Secondary Aim 2:Explore the impact of post-transplant immunosuppression on the host-response to viral co-pathogens, including hepatitis B and C, the human herpesviruses (CMV, EBV, HHV-6, HHV-8) and HPV.
Rationale • The combination of immunosuppression and HIV could alter viral activation and/or host immune control of viruses that are associated with the development of clinically significant disease post-transplant.
Secondary Aim 3:Explore the impact of HIV infection on the alloimmune response and rejection rates.
Rationale • HIV+ transplant recipients may have perturbations of the immune system that influence the immune response to solid organ allografts that may have implications for immunosuppression requirements.
Secondary Aim 4:Explore the pharmacokinetic interactions between immunosuppressive agents and the hepatically metabolized antiretroviral agents.
Committees 10:25 – 10:40 Michelle Roland • Steering Committee • Operations Committee
Steering Committee Key Responsibilities • Approve protocol and any subsequent changes • Approve the design and implementation of all adjunct studies • Facilitate the conduct and monitoring of the main trial and adjunct studies • Interpret study data: safety and endpoint • Oversee reporting of study results • Recommend the addition or removal of sites participating in the study based upon completion of “milestones”
Implementation and Performance • The main trial and adjunct studies will be implemented with approval of the Steering Committee and the NIAID Program Officer • Sites will be required to accept and implement the protocol and procedures approved by the Steering Committee • Q6 month investigator meeting to consider protocol revisions • SC will oversee mechanisms for assessing the performance of each institution, with particular attention to: • accrual of adequate numbers of eligible subjects • timely submission and quality of required data • conscientious observance of protocol requirements
Protocol Exemptions/Violations • No exemptions to inclusion/exclusion criteria for enrollment. • Protocol violations should be driven by patient care needs. • Minimize as much as possible • Report to IRB and NIH • Will be reviewed by Steering Committee for possible protocol modification • Use of investigational agents must be approved by steering committee (MOP)
Current Members • Peter Stock and Michelle Roland • Don Stablein: Senior Biostatistician • 2 Independent investigators: To Be Named • Robert Zackin and Debi Surlas: Community Representatives • 2 Daniella Livnat: NIAID Program Officer • Nancy Bridges: DAIT Medical Officer • Larry Fox: DAIDS Medical Officer • 1John Fung and 1, 2Margaret Ragni University of Pittsburgh • 1, 2Timothy Pruett, University of Virginia 1 Rotate yearly 2 Non-voting members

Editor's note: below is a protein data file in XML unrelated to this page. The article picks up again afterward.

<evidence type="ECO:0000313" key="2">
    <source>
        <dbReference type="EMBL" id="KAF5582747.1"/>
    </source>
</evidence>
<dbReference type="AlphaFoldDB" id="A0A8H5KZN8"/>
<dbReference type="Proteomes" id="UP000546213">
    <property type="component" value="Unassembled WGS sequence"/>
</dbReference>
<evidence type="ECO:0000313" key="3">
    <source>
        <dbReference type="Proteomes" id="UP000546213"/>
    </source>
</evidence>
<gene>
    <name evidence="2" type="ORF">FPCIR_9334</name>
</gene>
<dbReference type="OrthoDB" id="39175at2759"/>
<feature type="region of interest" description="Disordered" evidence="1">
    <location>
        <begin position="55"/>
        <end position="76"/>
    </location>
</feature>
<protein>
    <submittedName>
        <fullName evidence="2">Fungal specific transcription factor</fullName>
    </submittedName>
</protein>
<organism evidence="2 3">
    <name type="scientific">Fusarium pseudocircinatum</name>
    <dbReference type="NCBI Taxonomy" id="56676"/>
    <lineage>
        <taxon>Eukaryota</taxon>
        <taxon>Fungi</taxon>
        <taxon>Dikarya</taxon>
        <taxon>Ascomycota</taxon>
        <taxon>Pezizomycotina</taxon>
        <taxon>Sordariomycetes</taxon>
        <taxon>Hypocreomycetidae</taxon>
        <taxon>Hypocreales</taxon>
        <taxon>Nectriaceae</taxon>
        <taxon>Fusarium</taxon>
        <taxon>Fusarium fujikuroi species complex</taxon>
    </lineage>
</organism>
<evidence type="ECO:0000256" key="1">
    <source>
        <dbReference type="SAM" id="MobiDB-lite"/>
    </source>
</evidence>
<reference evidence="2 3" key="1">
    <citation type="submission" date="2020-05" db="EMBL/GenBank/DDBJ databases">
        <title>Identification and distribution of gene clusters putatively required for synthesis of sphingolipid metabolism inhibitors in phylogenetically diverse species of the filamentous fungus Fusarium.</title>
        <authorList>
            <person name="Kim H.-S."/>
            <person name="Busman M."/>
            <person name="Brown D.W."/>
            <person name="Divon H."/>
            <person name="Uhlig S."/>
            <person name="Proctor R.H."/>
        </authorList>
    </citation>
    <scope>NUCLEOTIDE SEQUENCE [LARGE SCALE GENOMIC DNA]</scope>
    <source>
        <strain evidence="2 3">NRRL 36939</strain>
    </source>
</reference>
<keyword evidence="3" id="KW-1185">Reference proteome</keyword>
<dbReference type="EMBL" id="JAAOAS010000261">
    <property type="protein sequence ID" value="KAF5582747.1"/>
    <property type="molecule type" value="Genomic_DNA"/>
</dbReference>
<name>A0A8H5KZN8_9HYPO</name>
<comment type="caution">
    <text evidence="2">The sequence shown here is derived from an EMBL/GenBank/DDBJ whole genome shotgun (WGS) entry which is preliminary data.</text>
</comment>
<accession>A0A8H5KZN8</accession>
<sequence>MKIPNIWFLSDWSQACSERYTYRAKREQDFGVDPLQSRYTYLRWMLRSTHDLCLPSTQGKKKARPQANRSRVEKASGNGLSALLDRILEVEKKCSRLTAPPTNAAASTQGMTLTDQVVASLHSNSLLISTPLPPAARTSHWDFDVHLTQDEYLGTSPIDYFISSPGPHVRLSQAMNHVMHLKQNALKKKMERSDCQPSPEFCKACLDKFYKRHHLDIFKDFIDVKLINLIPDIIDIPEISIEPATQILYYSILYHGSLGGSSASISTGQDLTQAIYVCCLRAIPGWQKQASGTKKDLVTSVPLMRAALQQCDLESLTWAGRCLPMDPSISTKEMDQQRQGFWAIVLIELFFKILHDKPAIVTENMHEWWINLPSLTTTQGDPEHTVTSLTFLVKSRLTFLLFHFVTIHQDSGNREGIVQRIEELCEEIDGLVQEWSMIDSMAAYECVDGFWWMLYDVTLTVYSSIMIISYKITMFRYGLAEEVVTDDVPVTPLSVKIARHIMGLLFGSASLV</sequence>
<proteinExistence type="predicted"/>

Operations Committee • Monthly teleconference • Review safety reports (AE/SAE) • Monitor site performance (accrual, follow-up, and withdrawal) • Review protection of Human Subjects in research • Address unanticipated problems • Make recommendations concerning the protocol and study performance to the Steering Committee for approval
Current Members • Peter Stock and Michelle Roland • Daniella Livnat: NIAID Program Officer • Nancy Bridges: DAIT Medical Officer • Larry Fox: DAIDS Medical Officer • Natasha Tomilin: NIAID Project Manager • Laurie Carlson: UCSF Study Coordinator • Rodney Rogers: UCSF Project Manager • Don Stablein: Senior Biostatistician
Stopping Rules 10:40 - 10:55 Don Stablein • Study Design and Control Groups • Sample Size • Monitoring
Design Summary • Protocol contains separate single arm evaluations of • kidney transplant • liver transplant • Dual Primary Endpoints • patient survival • graft survival (death is an event)
Sample Size • 150 Kidney • 125 Liver • 3 Year accrual period • Developed using a Sequential Probability Ratio Test with 95% power for the specified hypotheses of 1 year patient survival
Developing the Hypotheses • Anticipate patients may not do as well as average, but believe results will be similar to other high risk patients • Choose null using national data for a high risk group- older (>64 year old) patients • older patients have co-morbidities • transplants are common • outcome data are available • Choose alternative using common delta (difference) for both endpoints within organ
DSMB Monitoring • Construct upper confidence limit with 1-tailed significance level of .0001 every 6 months. • Recommend stopping if the targeted national value is not within the interval